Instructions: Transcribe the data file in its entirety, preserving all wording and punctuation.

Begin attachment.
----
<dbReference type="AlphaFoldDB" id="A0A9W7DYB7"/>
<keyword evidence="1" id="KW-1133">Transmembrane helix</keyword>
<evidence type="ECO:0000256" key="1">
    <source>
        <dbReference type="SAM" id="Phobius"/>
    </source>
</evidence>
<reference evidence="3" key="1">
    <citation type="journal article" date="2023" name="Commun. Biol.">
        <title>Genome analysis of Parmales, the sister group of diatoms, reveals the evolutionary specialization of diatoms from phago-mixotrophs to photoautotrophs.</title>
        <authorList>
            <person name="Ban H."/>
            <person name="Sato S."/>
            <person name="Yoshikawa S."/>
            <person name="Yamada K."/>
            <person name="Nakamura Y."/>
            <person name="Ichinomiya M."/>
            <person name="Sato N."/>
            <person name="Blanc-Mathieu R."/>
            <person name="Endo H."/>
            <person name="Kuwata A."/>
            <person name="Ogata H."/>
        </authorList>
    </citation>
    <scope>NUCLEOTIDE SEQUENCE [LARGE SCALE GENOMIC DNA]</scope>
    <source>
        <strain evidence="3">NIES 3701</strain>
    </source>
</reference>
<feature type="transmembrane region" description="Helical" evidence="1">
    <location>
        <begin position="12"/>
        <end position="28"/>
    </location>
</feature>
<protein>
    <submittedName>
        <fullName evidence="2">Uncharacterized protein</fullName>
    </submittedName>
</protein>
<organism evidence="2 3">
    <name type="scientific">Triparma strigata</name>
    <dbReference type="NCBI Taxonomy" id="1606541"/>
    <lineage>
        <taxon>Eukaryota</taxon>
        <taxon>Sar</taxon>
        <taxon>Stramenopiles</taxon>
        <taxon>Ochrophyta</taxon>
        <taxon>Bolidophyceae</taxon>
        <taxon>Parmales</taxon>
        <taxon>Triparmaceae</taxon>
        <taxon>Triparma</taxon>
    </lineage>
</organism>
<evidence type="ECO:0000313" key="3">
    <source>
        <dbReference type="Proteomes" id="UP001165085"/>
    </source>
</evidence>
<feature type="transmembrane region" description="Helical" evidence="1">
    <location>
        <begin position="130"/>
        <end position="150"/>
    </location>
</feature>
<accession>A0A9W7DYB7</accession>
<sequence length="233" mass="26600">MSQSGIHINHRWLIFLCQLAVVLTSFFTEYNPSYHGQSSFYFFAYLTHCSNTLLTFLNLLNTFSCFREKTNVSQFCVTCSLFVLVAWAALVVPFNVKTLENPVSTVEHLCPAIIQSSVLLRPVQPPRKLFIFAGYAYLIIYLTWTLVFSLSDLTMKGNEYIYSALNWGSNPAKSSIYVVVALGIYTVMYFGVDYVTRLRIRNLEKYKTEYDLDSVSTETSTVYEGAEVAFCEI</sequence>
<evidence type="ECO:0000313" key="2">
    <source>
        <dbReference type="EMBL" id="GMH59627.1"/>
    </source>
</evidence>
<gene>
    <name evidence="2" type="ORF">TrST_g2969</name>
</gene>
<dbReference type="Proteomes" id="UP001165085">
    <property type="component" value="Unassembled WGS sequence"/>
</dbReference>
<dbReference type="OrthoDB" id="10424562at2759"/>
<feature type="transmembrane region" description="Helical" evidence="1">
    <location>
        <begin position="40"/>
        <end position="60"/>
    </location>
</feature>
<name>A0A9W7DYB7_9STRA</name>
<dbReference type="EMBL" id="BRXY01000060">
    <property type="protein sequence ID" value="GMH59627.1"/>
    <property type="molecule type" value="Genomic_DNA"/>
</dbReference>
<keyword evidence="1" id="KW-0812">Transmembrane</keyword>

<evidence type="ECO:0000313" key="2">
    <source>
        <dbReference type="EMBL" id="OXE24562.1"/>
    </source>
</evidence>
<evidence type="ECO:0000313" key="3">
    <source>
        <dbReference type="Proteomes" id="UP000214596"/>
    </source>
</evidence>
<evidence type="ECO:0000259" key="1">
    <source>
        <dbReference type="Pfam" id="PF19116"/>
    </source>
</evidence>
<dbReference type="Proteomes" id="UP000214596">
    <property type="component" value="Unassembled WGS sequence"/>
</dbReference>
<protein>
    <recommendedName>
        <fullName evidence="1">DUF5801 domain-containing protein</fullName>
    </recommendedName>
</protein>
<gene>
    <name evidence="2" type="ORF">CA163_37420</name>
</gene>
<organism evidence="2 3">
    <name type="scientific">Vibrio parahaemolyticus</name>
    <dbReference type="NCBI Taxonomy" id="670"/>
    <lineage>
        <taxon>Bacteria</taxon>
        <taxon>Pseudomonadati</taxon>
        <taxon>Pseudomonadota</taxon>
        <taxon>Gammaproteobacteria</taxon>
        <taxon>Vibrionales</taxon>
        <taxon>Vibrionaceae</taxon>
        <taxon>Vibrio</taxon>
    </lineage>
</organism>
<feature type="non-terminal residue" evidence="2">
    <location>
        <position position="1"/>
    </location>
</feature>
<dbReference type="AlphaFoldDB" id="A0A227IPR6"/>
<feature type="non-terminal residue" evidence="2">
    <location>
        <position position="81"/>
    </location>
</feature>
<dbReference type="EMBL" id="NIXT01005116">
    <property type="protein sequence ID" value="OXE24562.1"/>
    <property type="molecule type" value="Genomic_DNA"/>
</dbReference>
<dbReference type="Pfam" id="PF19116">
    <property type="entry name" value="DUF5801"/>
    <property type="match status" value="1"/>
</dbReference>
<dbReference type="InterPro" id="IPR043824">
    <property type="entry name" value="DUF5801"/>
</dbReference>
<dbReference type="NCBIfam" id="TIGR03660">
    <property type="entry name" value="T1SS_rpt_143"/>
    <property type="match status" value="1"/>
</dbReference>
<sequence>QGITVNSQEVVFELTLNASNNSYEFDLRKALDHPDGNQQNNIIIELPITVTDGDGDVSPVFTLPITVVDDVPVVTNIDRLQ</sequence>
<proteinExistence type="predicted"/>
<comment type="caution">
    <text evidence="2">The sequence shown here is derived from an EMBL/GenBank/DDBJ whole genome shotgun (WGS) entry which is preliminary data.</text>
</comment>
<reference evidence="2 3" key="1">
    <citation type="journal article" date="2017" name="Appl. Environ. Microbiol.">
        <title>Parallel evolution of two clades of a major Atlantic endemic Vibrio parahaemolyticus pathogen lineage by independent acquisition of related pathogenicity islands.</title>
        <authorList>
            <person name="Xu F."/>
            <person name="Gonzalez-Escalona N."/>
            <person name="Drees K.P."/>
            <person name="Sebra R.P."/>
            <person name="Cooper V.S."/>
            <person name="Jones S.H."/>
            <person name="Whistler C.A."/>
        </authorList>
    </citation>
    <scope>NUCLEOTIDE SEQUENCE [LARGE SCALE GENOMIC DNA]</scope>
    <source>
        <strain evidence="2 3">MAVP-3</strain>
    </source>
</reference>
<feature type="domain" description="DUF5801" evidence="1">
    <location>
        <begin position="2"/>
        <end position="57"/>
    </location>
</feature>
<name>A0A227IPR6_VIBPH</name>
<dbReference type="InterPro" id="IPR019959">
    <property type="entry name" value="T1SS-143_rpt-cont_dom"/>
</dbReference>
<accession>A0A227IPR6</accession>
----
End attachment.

<dbReference type="AlphaFoldDB" id="A0A9W7DYB7"/>
<keyword evidence="1" id="KW-1133">Transmembrane helix</keyword>
<evidence type="ECO:0000256" key="1">
    <source>
        <dbReference type="SAM" id="Phobius"/>
    </source>
</evidence>
<reference evidence="3" key="1">
    <citation type="journal article" date="2023" name="Commun. Biol.">
        <title>Genome analysis of Parmales, the sister group of diatoms, reveals the evolutionary specialization of diatoms from phago-mixotrophs to photoautotrophs.</title>
        <authorList>
            <person name="Ban H."/>
            <person name="Sato S."/>
            <person name="Yoshikawa S."/>
            <person name="Yamada K."/>
            <person name="Nakamura Y."/>
            <person name="Ichinomiya M."/>
            <person name="Sato N."/>
            <person name="Blanc-Mathieu R."/>
            <person name="Endo H."/>
            <person name="Kuwata A."/>
            <person name="Ogata H."/>
        </authorList>
    </citation>
    <scope>NUCLEOTIDE SEQUENCE [LARGE SCALE GENOMIC DNA]</scope>
    <source>
        <strain evidence="3">NIES 3701</strain>
    </source>
</reference>
<feature type="transmembrane region" description="Helical" evidence="1">
    <location>
        <begin position="12"/>
        <end position="28"/>
    </location>
</feature>
<protein>
    <submittedName>
        <fullName evidence="2">Uncharacterized protein</fullName>
    </submittedName>
</protein>
<organism evidence="2 3">
    <name type="scientific">Triparma strigata</name>
    <dbReference type="NCBI Taxonomy" id="1606541"/>
    <lineage>
        <taxon>Eukaryota</taxon>
        <taxon>Sar</taxon>
        <taxon>Stramenopiles</taxon>
        <taxon>Ochrophyta</taxon>
        <taxon>Bolidophyceae</taxon>
        <taxon>Parmales</taxon>
        <taxon>Triparmaceae</taxon>
        <taxon>Triparma</taxon>
    </lineage>
</organism>
<evidence type="ECO:0000313" key="3">
    <source>
        <dbReference type="Proteomes" id="UP001165085"/>
    </source>
</evidence>
<feature type="transmembrane region" description="Helical" evidence="1">
    <location>
        <begin position="130"/>
        <end position="150"/>
    </location>
</feature>
<accession>A0A9W7DYB7</accession>
<sequence length="233" mass="26600">MSQSGIHINHRWLIFLCQLAVVLTSFFTEYNPSYHGQSSFYFFAYLTHCSNTLLTFLNLLNTFSCFREKTNVSQFCVTCSLFVLVAWAALVVPFNVKTLENPVSTVEHLCPAIIQSSVLLRPVQPPRKLFIFAGYAYLIIYLTWTLVFSLSDLTMKGNEYIYSALNWGSNPAKSSIYVVVALGIYTVMYFGVDYVTRLRIRNLEKYKTEYDLDSVSTETSTVYEGAEVAFCEI</sequence>
<evidence type="ECO:0000313" key="2">
    <source>
        <dbReference type="EMBL" id="GMH59627.1"/>
    </source>
</evidence>
<gene>
    <name evidence="2" type="ORF">TrST_g2969</name>
</gene>
<dbReference type="Proteomes" id="UP001165085">
    <property type="component" value="Unassembled WGS sequence"/>
</dbReference>
<dbReference type="OrthoDB" id="10424562at2759"/>
<feature type="transmembrane region" description="Helical" evidence="1">
    <location>
        <begin position="40"/>
        <end position="60"/>
    </location>
</feature>
<name>A0A9W7DYB7_9STRA</name>
<dbReference type="EMBL" id="BRXY01000060">
    <property type="protein sequence ID" value="GMH59627.1"/>
    <property type="molecule type" value="Genomic_DNA"/>
</dbReference>
<keyword evidence="1" id="KW-0812">Transmembrane</keyword>

<evidence type="ECO:0000313" key="2">
    <source>
        <dbReference type="EMBL" id="OXE24562.1"/>
    </source>
</evidence>
<evidence type="ECO:0000313" key="3">
    <source>
        <dbReference type="Proteomes" id="UP000214596"/>
    </source>
</evidence>
<evidence type="ECO:0000259" key="1">
    <source>
        <dbReference type="Pfam" id="PF19116"/>
    </source>
</evidence>
<dbReference type="Proteomes" id="UP000214596">
    <property type="component" value="Unassembled WGS sequence"/>
</dbReference>
<protein>
    <recommendedName>
        <fullName evidence="1">DUF5801 domain-containing protein</fullName>
    </recommendedName>
</protein>
<gene>
    <name evidence="2" type="ORF">CA163_37420</name>
</gene>
<organism evidence="2 3">
    <name type="scientific">Vibrio parahaemolyticus</name>
    <dbReference type="NCBI Taxonomy" id="670"/>
    <lineage>
        <taxon>Bacteria</taxon>
        <taxon>Pseudomonadati</taxon>
        <taxon>Pseudomonadota</taxon>
        <taxon>Gammaproteobacteria</taxon>
        <taxon>Vibrionales</taxon>
        <taxon>Vibrionaceae</taxon>
        <taxon>Vibrio</taxon>
    </lineage>
</organism>
<feature type="non-terminal residue" evidence="2">
    <location>
        <position position="1"/>
    </location>
</feature>
<dbReference type="AlphaFoldDB" id="A0A227IPR6"/>
<feature type="non-terminal residue" evidence="2">
    <location>
        <position position="81"/>
    </location>
</feature>
<dbReference type="EMBL" id="NIXT01005116">
    <property type="protein sequence ID" value="OXE24562.1"/>
    <property type="molecule type" value="Genomic_DNA"/>
</dbReference>
<dbReference type="Pfam" id="PF19116">
    <property type="entry name" value="DUF5801"/>
    <property type="match status" value="1"/>
</dbReference>
<dbReference type="InterPro" id="IPR043824">
    <property type="entry name" value="DUF5801"/>
</dbReference>
<dbReference type="NCBIfam" id="TIGR03660">
    <property type="entry name" value="T1SS_rpt_143"/>
    <property type="match status" value="1"/>
</dbReference>
<sequence>QGITVNSQEVVFELTLNASNNSYEFDLRKALDHPDGNQQNNIIIELPITVTDGDGDVSPVFTLPITVVDDVPVVTNIDRLQ</sequence>
<proteinExistence type="predicted"/>
<comment type="caution">
    <text evidence="2">The sequence shown here is derived from an EMBL/GenBank/DDBJ whole genome shotgun (WGS) entry which is preliminary data.</text>
</comment>
<reference evidence="2 3" key="1">
    <citation type="journal article" date="2017" name="Appl. Environ. Microbiol.">
        <title>Parallel evolution of two clades of a major Atlantic endemic Vibrio parahaemolyticus pathogen lineage by independent acquisition of related pathogenicity islands.</title>
        <authorList>
            <person name="Xu F."/>
            <person name="Gonzalez-Escalona N."/>
            <person name="Drees K.P."/>
            <person name="Sebra R.P."/>
            <person name="Cooper V.S."/>
            <person name="Jones S.H."/>
            <person name="Whistler C.A."/>
        </authorList>
    </citation>
    <scope>NUCLEOTIDE SEQUENCE [LARGE SCALE GENOMIC DNA]</scope>
    <source>
        <strain evidence="2 3">MAVP-3</strain>
    </source>
</reference>
<feature type="domain" description="DUF5801" evidence="1">
    <location>
        <begin position="2"/>
        <end position="57"/>
    </location>
</feature>
<name>A0A227IPR6_VIBPH</name>
<dbReference type="InterPro" id="IPR019959">
    <property type="entry name" value="T1SS-143_rpt-cont_dom"/>
</dbReference>
<accession>A0A227IPR6</accession>